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Could EB-5 investors from South Korea face the visa backlog anytime soon?

I am a South Korean national who has filed an I-526 in October 2018. Recently I learned from the news that due to the upcoming changes to the program, the number of South Korean EB-5 applicants has skyrocketed this year. I am wondering if this would impact my waiting time for a green card.

Answers

  • Avatar

    Lynne Feldman

    Immigration Attorney
    Answered on

    There is no way to know, but I have not heard of a backlog for South Koreans yet.

  • Avatar

    A Olusanjo Omoniyi

    Immigration Attorney
    Answered on

    It may happen but as of now, the situation is that there is no retrogression for South Korea.

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    Salvatore Picataggio

    Immigration Attorney
    Answered on

    It may. The Visa Bulletin gets previewed toward the end of the month for the following month. Just something to keep an eye on. I have not heard that South Korea is on the horizon for retrogression though.

  • Avatar

    Dale Schwartz

    Immigration Attorney
    Answered on

    It might get behind. The sooner you apply, the better off you will be. After Nov. 21, 2019, the minimum investment goes up from $500,000 to $900,000. It almost too late to start applying unless the investment is in a regional center who has all the papers prepared and ready to copy and file.

  • Avatar

    Daniel P Hanlon

    Immigration Attorney
    Answered on

    It is true that many more investors raced to file petitions before the increased investment requirements take effect this November. The increases, however, will probably cause a decline in the number of new petitions filed, so any backlog experienced by South Korean investors may only be short-term.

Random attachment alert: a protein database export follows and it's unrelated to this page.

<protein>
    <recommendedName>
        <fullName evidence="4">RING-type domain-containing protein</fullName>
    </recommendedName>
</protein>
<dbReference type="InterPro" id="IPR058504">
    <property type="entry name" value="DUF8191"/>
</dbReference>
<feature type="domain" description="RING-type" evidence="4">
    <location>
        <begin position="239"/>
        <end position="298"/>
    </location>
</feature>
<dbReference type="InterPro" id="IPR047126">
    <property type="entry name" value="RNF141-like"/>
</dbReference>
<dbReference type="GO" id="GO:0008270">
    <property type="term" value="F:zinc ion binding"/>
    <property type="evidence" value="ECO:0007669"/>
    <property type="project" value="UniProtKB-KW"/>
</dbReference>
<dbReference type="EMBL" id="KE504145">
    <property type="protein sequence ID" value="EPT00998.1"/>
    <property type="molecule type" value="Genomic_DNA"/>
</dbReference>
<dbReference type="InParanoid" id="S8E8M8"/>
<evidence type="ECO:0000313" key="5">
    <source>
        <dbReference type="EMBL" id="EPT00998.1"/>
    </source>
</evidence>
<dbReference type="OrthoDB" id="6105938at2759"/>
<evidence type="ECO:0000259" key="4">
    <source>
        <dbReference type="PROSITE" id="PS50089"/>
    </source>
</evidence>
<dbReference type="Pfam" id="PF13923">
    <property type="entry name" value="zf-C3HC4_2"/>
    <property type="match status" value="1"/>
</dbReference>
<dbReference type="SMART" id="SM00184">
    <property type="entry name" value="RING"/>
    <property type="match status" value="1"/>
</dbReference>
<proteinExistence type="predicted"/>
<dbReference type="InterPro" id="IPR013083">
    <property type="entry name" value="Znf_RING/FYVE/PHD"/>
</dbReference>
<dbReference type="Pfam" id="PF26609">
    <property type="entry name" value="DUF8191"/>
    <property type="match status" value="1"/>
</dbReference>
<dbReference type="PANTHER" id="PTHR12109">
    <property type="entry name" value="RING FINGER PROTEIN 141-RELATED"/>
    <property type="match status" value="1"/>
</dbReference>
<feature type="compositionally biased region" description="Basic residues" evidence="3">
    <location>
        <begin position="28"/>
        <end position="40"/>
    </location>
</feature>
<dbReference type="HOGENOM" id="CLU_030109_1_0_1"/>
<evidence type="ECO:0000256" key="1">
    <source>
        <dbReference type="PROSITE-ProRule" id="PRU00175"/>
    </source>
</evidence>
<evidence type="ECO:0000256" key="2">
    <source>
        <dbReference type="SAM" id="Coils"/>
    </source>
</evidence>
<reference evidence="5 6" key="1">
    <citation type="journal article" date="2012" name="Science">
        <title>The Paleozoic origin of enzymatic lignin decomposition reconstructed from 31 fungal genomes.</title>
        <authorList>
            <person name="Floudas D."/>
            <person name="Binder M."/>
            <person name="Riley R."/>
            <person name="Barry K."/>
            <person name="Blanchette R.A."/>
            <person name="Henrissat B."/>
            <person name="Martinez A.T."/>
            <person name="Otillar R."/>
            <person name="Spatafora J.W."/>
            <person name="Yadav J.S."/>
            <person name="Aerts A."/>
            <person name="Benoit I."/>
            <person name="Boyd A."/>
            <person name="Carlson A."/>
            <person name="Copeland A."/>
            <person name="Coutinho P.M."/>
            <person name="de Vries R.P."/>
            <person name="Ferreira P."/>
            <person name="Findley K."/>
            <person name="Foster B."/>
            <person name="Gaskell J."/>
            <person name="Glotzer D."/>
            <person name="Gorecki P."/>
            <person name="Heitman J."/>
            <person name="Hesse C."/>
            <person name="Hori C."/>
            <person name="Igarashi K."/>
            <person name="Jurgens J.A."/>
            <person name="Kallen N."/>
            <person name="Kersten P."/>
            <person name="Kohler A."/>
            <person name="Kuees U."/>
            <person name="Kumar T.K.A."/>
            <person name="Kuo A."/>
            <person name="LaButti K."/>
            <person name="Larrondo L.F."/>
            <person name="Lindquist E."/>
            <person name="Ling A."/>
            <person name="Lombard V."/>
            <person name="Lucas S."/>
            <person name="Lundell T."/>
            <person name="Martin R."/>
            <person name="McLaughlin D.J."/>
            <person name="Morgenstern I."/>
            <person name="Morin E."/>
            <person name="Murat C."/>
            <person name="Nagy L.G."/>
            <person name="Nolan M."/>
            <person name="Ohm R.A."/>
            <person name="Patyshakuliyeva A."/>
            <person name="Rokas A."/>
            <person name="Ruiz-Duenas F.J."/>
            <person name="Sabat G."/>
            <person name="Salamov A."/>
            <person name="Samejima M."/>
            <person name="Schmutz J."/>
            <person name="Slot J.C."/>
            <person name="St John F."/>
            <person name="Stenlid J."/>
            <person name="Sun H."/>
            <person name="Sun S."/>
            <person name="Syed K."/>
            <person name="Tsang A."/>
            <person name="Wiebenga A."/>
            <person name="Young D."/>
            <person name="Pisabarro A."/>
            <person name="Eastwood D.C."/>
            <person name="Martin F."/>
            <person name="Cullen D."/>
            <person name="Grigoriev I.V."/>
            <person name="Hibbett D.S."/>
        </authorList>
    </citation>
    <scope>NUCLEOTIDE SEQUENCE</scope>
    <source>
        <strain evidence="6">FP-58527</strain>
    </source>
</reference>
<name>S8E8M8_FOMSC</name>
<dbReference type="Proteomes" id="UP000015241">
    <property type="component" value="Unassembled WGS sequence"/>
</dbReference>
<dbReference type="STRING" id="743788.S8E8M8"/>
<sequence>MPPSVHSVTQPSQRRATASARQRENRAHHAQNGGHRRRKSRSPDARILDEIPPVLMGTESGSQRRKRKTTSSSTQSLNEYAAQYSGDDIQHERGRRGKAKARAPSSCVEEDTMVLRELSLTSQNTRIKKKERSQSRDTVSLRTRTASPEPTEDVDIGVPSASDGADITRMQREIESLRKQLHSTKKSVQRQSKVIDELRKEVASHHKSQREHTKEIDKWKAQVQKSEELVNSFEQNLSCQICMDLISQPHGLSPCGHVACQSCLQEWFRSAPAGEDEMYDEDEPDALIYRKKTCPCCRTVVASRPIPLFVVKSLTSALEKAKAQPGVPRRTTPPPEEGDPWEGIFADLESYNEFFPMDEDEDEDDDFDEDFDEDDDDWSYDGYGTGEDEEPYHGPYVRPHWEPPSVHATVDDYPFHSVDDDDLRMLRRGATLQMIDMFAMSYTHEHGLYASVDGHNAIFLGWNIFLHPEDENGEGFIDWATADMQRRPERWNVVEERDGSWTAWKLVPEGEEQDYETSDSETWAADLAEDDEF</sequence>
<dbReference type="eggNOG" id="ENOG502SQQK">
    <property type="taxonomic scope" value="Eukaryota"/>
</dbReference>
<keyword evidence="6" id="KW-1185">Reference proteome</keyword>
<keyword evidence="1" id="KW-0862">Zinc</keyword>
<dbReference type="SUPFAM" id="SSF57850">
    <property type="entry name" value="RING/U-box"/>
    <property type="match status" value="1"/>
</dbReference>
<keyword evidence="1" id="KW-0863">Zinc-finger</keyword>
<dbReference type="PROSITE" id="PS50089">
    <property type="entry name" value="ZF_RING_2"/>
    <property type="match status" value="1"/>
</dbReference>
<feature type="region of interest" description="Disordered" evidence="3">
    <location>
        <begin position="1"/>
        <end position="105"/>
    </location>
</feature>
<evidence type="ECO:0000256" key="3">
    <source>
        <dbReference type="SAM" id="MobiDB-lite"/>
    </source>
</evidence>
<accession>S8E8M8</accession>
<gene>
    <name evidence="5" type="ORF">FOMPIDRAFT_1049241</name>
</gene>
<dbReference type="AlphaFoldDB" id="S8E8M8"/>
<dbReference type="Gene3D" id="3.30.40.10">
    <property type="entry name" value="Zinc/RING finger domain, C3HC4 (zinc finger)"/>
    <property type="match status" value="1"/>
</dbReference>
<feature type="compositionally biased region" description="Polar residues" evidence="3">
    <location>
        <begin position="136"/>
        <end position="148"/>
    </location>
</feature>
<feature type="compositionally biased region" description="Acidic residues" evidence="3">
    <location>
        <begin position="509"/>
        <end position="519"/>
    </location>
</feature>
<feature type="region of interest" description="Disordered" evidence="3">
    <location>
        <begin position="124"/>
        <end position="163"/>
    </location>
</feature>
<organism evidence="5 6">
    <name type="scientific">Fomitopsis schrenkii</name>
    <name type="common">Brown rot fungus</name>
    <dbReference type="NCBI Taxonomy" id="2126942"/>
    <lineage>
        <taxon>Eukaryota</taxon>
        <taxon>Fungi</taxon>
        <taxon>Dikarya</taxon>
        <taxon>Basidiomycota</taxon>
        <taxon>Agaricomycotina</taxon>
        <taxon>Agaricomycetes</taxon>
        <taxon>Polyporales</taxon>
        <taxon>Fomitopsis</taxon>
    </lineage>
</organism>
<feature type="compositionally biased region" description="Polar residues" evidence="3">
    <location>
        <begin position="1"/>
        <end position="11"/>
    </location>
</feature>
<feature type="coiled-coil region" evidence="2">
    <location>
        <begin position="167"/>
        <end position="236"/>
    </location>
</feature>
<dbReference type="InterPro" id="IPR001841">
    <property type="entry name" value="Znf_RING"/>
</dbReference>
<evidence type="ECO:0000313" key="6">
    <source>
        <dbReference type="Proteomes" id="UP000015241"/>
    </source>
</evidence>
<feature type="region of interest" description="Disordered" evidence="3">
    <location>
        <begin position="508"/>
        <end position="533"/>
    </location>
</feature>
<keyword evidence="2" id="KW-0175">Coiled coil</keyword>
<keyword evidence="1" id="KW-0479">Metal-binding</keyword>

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    BoBi Ahn

    Immigration Attorney
    Answered on

    The countries/areas on the cusp of retrogression are Taiwan, South Korea and Brazil. Investors from these regions may suffer only minor quota backlogs barring a major shift in demand due to long processing times for I-526 adjudication. These investors will most likely not notice any delays in their processing should the demand remains steady.

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    Charles Foster

    Immigration Attorney
    Answered on

    No, any petition filed after your filing date would not impact the adjudication of your petition timewise or quotawise.

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    Bernard P Wolfsdorf

    Immigration Attorney
    Answered on

    Charles Oppenheim, the most reliable source from the U.S. Department of State, has estimated that recently filed Korean cases could take about three years. Since processing is now taking two to three years anyway, we do not see serious problems unless there is a child about to turn 21 before filing the I-526 petition.

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